was fitted with the least squares method (where DBS is the diameter at base, H is the height, and a1 and a2 are the optimization coefficients). For diameter at breast height (DBH), the function is as follows:
Initial analyses with this function revealed that the diameter estimations were biased on some plots. On densely forested plots, trees tended to have smaller diameters at the same height compared to sparsely forested plots, especially in the lower half of the height range. As the power functions computed for the different stand density groups (measured in trees per hectare) differed both in exponent and in factor, we used the adjusted power function,
where the stand density S was computed from Tha, the number of trees per hectare, as follows:
The formula for DBH was analogous, replacing H with (H−1.3). The latter formulas were only applied to the species group Larix, as all other species were not present on enough different plots to prevent overfitting. For all other species groups, the former, simpler formulas were used.
Having thus obtained the variables for the predicted diameter at base (DBS) and predicted DBH for all trees, it was possible to calculate further metrics, including the basal area (BA),
and for trees smaller than breast height, respectively, and
After calculating these variables for the individual trees, the database was split up into two tables to avoid a situation in which individual trees would appear twice in the same table under two different survey protocols. The table of tree heights includes all standing trees inside of the plots with heights from 0.4 m upwards. From the circular plots, the table includes only the PLOTHEIGHT measurements. The table of the tree measurements includes all other entries, including all CIRCLEPLOT and PLOT measurements, even though the PLOT measurements are also included in the table of tree heights. This was done so that all entries with diameter measurements would be included in the tree measurements table. Of the information in the tree heights table, several variables were aggregated at the plot level by calculating mean and selected quantiles of height in addition to the sum of the basal area and stem volume. The latter variables were then divided by the plot area to obtain the respective values per hectare.
Another measure we calculated for the height distributions of each plot is the Gini coefficient (Gini, 1912). It ranges between 0 and 1, assuming a value of 0 if all trees have the same height and approaching 1 if there are a few very big trees alongside many very small ones. Let hi be a collection of height measurements in ascending order and i in . Then, the Gini coefficient is defined as follows:
2.4 Data products for comparison
In the study, we used several gridded, mostly remote-sensing-derived data products on climate, biomass, height, forest cover loss, and stand age to compare with and relate to the forest inventory.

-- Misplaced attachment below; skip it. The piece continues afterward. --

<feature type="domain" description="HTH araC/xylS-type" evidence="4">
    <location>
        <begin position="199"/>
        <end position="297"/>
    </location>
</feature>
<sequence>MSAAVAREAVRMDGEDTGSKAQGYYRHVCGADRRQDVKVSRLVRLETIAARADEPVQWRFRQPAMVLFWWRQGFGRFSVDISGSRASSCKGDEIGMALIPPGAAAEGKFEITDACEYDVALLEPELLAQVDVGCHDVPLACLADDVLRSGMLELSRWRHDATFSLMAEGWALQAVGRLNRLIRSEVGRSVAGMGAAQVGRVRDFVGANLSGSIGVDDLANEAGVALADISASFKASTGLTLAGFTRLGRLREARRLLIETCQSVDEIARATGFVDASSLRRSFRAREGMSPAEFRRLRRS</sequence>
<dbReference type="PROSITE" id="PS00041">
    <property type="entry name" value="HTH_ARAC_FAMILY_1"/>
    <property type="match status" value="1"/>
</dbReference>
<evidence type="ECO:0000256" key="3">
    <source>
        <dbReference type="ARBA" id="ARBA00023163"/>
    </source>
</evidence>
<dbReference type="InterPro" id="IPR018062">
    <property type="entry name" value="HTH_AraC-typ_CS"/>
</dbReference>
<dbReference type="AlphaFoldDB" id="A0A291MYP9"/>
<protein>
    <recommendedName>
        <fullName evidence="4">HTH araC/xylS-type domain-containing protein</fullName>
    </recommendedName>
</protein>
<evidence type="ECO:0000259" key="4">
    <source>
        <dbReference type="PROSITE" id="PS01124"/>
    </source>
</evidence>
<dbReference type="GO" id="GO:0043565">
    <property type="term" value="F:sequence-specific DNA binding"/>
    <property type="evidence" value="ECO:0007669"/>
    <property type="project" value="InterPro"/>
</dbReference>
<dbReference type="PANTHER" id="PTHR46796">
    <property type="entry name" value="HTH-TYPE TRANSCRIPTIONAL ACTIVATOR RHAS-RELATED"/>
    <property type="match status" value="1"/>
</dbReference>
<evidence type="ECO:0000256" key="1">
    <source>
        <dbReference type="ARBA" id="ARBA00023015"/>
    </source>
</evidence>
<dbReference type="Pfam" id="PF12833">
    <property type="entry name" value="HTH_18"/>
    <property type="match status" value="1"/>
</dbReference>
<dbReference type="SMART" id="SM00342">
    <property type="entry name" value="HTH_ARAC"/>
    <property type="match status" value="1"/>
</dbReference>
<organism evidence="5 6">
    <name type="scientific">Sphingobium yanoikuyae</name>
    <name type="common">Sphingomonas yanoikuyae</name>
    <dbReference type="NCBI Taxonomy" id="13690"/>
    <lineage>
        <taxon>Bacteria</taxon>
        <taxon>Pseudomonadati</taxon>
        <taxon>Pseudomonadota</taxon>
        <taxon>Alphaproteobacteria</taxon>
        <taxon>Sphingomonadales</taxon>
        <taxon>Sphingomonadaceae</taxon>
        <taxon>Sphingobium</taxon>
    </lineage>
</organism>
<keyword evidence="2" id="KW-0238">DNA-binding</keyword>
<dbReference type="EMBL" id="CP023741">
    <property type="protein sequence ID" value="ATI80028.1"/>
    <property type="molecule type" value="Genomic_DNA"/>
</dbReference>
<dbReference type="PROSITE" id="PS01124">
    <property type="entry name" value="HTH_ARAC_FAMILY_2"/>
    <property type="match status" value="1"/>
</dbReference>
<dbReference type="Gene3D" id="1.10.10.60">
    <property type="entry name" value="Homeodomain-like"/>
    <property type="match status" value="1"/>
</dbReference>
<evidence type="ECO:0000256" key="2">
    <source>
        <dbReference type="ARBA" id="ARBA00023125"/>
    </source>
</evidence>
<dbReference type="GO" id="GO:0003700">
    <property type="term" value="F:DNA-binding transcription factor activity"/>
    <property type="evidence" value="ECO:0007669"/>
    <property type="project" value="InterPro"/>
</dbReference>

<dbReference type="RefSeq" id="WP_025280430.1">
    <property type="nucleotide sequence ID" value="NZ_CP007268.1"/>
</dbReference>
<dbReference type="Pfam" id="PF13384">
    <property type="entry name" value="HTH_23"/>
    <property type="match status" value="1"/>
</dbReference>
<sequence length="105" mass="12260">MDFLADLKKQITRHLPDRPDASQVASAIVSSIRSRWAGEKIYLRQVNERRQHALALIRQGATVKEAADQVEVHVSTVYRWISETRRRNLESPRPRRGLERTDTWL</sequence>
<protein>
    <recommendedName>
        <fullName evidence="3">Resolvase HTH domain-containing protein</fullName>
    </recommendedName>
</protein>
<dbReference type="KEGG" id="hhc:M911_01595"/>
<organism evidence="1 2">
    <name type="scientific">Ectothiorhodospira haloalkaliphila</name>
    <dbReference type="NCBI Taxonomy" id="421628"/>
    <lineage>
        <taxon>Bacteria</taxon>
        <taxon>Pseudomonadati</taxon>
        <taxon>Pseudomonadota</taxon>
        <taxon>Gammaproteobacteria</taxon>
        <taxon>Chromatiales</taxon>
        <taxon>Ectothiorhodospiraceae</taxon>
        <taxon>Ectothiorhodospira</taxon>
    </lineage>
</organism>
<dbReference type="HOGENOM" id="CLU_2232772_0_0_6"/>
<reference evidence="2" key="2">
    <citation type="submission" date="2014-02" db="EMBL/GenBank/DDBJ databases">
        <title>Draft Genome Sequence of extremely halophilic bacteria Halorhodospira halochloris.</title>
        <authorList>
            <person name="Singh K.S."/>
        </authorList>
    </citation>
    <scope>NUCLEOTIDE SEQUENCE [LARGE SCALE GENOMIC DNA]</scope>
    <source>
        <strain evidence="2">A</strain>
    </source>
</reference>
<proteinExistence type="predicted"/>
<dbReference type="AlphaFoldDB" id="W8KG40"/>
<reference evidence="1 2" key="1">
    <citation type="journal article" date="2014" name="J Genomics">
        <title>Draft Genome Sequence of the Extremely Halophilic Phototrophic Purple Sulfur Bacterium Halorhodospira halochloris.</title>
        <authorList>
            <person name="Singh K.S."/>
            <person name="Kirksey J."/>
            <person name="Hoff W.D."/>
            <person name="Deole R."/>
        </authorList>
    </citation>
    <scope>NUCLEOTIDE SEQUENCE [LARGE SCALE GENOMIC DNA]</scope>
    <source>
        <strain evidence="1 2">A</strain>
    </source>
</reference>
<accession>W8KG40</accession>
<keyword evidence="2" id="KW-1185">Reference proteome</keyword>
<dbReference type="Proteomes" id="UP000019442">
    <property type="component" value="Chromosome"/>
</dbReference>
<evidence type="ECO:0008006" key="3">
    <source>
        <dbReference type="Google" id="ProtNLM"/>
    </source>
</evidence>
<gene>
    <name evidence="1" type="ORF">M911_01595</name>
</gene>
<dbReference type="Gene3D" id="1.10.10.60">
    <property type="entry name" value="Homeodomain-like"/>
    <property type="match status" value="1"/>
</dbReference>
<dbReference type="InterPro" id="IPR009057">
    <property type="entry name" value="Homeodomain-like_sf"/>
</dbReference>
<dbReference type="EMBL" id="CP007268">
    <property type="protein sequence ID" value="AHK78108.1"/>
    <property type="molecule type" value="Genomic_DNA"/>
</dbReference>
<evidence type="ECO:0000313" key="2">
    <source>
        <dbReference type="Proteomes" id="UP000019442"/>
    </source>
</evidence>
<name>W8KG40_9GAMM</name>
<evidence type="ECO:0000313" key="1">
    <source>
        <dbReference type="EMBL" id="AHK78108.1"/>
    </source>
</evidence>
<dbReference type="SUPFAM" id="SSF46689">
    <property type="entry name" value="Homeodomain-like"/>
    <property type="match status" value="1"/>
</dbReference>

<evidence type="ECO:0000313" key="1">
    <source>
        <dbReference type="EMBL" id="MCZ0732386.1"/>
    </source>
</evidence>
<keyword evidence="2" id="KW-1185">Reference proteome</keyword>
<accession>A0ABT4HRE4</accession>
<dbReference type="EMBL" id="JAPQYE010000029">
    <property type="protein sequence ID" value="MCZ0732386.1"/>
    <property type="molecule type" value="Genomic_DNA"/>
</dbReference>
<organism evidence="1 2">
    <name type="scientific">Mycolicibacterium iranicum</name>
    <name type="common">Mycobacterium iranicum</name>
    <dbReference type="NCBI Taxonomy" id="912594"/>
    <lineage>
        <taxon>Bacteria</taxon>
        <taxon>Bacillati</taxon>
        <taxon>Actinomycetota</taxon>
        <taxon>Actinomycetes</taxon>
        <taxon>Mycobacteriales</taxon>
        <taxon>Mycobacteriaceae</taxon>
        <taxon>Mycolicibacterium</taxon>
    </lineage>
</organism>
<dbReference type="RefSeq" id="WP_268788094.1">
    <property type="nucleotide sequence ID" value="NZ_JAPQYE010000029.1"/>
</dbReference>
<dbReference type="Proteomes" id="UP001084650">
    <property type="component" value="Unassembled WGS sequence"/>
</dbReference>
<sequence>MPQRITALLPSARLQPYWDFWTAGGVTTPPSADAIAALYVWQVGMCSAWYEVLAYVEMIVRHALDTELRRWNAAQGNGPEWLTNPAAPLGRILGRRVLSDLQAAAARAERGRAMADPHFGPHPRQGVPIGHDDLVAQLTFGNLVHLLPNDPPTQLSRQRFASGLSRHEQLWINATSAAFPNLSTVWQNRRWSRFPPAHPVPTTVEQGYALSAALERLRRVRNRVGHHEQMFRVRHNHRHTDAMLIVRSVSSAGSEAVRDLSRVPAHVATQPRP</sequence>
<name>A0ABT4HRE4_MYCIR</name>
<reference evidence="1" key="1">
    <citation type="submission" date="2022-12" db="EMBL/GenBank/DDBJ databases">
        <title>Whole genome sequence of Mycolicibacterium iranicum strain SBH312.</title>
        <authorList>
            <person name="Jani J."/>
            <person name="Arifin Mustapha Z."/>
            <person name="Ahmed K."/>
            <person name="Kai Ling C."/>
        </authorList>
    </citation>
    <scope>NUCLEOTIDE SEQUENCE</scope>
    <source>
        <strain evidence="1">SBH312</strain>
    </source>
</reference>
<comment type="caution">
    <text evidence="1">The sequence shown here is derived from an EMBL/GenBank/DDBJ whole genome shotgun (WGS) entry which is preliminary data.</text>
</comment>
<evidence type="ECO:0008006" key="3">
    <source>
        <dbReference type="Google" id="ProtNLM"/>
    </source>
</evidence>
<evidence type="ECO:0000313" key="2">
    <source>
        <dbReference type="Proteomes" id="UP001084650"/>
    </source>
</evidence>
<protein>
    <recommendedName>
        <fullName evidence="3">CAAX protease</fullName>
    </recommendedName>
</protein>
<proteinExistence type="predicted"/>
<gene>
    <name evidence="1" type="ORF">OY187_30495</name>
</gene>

CHELSA (Climatologies at high resolution for the Earth’s land surface areas; Karger et al., 2017, 2021) is a global raster data set containing many different variables, like monthly mean temperatures and precipitation sums, and several different bioclimatic variables. This study uses the temperature means for the months of January and July, the sum of the monthly precipitation, and the growing degree days above 0 ∘C (GDD0).
All values are means for the period 1981–2010, with a spatial resolution of 30 degree seconds, which is less than 1 km.
2.4.2 Forest biomass
The GlobBiomass data set (Santoro et al., 2018, 2021) covers the Earth's land surface with a pixel size of 1 ha. It provides values for the aboveground biomass (AGB) and growing stock volume (GSV) for the year 2010, in addition to the standard errors derived from satellite-based synthetic aperture radar, and an extensive set of ground measurements. The authors note that their data set is not precise at the pixel level but is better when aggregated over larger areas.
2.4.3 Forest height
The forest canopy height product (Simard et al., 2011) is a raster data set with a resolution of 1 km2. It estimates the maximum canopy height in each pixel from the Geoscience Laser Altimeter System (GLAS) satellite-borne lidar, using additional data about climate, elevation, and canopy cover. All values are for the year 2005.
2.4.4 Tree cover loss
We used the tree cover loss product from the Global Forest Watch project (Hansen et al., 2013), which is based on yearly observations of Landsat images (30 m resolution). The project publishes various related data sets, e.g. a product about forest cover gain, and most products are updated regularly. The tree cover loss product detects, for each pixel, if it has been converted from containing tree cover (yes/no) to not containing tree cover in the time from 2000 to 2019. It assigns the year of the loss to a given pixel or 0 if no loss has taken place since the year 2000.